ImperiumWatch: Return to Sender

A federal judge rules against national security letters and their built-in gag orders.

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Tuesday, March 26, 2013

Civil libertarians are elated in the wake of a federal court ruling declaring it unconstitutional for the government to issue so-called national security letters (NSLs), demands for internal information that prohibit companies or other organizations that receive them from disclosing that the letters have been sent to them.

A national security letter is somewhat like a subpoena in that it demands information such as the e-mail addresses and telephone numbers of a firm’s customers (not the content of the e-mails or calls). But unlike a subpoena or warrant, it can be issued without court approval. Typically the letters are sent by the FBI, but they have also been issued by other agencies, such as the CIA and the Pentagon.

One of the most publicized uses of NSLs has involved FBI demands for information from libraries about which patrons were checking out certain books; such a demand on a consortium of libraries in Windsor, Conn. in 2005 Vermont Senator Patrick Leahy, chairman of the Senate Judiciary Committee, called “Kafka at the extreme.”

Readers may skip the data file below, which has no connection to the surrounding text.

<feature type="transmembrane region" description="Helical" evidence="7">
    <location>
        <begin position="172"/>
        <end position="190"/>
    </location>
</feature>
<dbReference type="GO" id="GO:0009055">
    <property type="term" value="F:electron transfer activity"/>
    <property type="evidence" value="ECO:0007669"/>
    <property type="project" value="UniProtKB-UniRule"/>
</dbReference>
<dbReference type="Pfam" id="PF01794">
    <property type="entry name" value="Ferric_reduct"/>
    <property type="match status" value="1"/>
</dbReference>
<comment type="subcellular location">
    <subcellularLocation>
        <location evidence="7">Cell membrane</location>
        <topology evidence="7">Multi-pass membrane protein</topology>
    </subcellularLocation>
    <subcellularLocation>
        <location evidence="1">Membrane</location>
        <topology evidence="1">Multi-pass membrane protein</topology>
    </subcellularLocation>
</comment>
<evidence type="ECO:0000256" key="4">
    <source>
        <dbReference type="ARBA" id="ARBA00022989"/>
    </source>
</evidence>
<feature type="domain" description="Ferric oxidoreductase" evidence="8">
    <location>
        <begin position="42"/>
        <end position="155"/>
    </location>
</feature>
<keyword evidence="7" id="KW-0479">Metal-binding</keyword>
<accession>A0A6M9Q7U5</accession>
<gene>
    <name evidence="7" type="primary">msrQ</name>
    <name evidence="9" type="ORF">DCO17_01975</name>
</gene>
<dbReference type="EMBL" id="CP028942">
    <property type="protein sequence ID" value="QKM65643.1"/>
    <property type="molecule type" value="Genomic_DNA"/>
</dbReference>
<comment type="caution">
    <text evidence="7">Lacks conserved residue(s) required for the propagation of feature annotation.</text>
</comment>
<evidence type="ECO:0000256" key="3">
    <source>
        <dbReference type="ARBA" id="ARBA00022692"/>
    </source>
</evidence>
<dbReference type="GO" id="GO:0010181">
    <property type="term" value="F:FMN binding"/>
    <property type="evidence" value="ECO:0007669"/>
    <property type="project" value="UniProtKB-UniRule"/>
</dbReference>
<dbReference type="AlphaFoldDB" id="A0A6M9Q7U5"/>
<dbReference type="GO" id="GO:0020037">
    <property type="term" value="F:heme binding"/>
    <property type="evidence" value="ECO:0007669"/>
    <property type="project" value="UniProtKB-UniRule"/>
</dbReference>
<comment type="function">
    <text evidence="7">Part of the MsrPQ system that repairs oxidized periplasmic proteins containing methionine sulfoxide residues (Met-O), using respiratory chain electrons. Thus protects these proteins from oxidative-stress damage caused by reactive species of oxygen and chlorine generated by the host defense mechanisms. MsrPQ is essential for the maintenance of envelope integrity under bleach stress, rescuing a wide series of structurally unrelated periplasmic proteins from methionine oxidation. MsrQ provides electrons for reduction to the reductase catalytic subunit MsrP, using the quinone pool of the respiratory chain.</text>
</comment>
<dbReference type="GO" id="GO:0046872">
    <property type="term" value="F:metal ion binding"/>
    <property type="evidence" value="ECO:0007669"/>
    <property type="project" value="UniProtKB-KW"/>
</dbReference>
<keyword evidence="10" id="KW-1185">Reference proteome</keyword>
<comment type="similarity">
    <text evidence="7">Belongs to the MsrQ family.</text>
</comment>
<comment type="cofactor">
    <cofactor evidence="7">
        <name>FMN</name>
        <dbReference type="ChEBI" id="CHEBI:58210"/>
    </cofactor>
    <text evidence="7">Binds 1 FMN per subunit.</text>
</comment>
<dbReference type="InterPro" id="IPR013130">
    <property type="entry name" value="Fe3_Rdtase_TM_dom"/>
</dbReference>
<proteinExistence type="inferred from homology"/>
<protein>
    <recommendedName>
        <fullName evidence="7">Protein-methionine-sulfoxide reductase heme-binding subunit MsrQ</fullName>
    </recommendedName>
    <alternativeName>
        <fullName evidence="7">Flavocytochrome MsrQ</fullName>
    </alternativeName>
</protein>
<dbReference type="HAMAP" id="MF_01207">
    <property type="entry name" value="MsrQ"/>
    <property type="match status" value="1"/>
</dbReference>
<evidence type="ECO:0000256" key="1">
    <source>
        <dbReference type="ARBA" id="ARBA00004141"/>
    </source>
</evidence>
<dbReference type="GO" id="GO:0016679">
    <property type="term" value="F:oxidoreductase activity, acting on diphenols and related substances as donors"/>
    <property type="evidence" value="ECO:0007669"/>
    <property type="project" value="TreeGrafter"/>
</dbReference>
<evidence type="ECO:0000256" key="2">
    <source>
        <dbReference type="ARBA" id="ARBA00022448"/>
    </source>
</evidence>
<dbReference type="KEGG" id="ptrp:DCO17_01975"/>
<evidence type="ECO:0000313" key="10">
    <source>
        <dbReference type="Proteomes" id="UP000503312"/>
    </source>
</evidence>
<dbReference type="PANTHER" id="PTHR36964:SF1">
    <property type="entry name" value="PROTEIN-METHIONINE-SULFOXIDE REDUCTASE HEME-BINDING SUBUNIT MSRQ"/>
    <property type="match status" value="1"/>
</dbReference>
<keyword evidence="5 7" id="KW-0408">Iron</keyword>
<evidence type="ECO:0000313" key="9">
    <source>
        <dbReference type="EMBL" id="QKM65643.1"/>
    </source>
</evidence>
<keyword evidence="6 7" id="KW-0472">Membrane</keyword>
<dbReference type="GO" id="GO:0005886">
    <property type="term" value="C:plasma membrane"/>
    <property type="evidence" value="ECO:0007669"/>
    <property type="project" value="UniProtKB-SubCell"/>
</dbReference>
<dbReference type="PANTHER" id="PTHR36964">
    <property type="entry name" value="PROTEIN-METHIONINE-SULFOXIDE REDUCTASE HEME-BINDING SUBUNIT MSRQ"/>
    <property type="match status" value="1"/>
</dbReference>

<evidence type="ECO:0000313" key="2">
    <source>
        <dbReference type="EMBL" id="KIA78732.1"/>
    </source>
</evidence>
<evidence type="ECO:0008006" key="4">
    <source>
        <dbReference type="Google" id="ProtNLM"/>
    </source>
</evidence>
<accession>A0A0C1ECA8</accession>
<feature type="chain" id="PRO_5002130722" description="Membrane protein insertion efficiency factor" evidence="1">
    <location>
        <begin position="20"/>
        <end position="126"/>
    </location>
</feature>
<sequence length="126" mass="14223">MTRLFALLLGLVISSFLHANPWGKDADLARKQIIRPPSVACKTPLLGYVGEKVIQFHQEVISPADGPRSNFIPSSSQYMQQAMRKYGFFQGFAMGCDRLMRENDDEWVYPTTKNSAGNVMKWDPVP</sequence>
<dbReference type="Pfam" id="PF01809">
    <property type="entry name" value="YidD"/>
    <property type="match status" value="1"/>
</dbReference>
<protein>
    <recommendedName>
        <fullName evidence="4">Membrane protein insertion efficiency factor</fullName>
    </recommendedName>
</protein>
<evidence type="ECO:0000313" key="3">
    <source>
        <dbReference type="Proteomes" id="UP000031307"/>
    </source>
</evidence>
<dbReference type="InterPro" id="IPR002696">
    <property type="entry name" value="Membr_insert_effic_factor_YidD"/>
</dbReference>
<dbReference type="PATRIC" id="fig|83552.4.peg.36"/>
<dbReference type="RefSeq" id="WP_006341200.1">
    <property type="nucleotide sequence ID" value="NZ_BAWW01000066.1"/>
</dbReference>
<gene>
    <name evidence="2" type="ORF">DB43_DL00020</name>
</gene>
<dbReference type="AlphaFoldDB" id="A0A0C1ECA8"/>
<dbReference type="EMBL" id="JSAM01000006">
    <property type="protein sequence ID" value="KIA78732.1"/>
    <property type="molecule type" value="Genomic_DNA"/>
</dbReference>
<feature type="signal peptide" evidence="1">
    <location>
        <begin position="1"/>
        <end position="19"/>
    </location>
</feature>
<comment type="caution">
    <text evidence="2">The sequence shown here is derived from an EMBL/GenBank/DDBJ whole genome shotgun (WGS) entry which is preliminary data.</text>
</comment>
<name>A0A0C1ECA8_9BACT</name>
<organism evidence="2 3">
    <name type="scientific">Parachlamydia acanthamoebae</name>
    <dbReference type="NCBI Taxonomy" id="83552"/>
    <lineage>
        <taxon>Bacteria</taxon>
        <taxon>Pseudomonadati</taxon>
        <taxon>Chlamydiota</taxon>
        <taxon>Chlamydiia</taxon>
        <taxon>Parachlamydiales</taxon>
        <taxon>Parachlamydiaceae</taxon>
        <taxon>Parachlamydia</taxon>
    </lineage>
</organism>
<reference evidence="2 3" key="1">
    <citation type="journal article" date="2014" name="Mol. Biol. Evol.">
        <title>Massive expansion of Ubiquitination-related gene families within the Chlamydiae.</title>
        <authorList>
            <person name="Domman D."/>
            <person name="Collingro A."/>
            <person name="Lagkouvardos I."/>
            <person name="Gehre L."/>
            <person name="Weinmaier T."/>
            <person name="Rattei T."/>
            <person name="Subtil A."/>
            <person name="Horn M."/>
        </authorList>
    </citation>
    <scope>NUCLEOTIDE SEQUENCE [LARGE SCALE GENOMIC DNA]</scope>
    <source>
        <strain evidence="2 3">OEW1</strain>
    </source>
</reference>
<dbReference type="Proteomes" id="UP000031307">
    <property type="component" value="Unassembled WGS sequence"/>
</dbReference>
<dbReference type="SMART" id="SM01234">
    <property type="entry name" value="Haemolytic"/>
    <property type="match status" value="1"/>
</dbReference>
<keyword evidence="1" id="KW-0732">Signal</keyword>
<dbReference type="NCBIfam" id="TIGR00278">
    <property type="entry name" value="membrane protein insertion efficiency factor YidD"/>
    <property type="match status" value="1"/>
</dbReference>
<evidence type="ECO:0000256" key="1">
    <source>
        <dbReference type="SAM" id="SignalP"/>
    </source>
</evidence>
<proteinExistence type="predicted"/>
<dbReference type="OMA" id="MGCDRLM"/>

The most controversial feature of the letters from the standpoint of civil liberties has been the fact that their receipt had to be kept secret, a feature seen as a violation of the First Amendment guarantee of freedom of speech. Customers could not be notified that their information had been handed over to a government agency; the receipt of the letter could not be disclosed to the press.

In U.S. District Court in San Francisco on March 14, Judge Susan Illston agreed that that built-in gag order violated the First Amendment and has ordered government agencies to stop sending the letters, though she has also put a 90-day hold on her ruling to give the government time to offer arguments against it.

Illston’s judgment came as a result of a suit filed by the Electronic Frontier Foundation on behalf of a client that at press time had not been named publicly, but that was believed to be Credo, a telecommunications firm in San Francisco. Credo is a property of Working Assets, a telephone and credit card company that applies a portion of the fees it collects to support social and political action (“Recently our members helped expand health coverage to millions of low-income kids, pressed for new rules to curb global warming emissions and added momentum to the marriage equality movement,” says the Working Assets website).

NSLs came into existence in 1978, but were only used when the targeted information concerned a foreign country, or an entity the government believed was an operative for a foreign country. In 1993 the law changed to allow their use when no connection with foreign powers was suspected. But it was after the attacks on Sept. 11, 2001 and the passage of the Patriot Act that their use expanded and agencies other than the FBI were allowed to use them. Last year, more than 16,000 NSLs were issued.•




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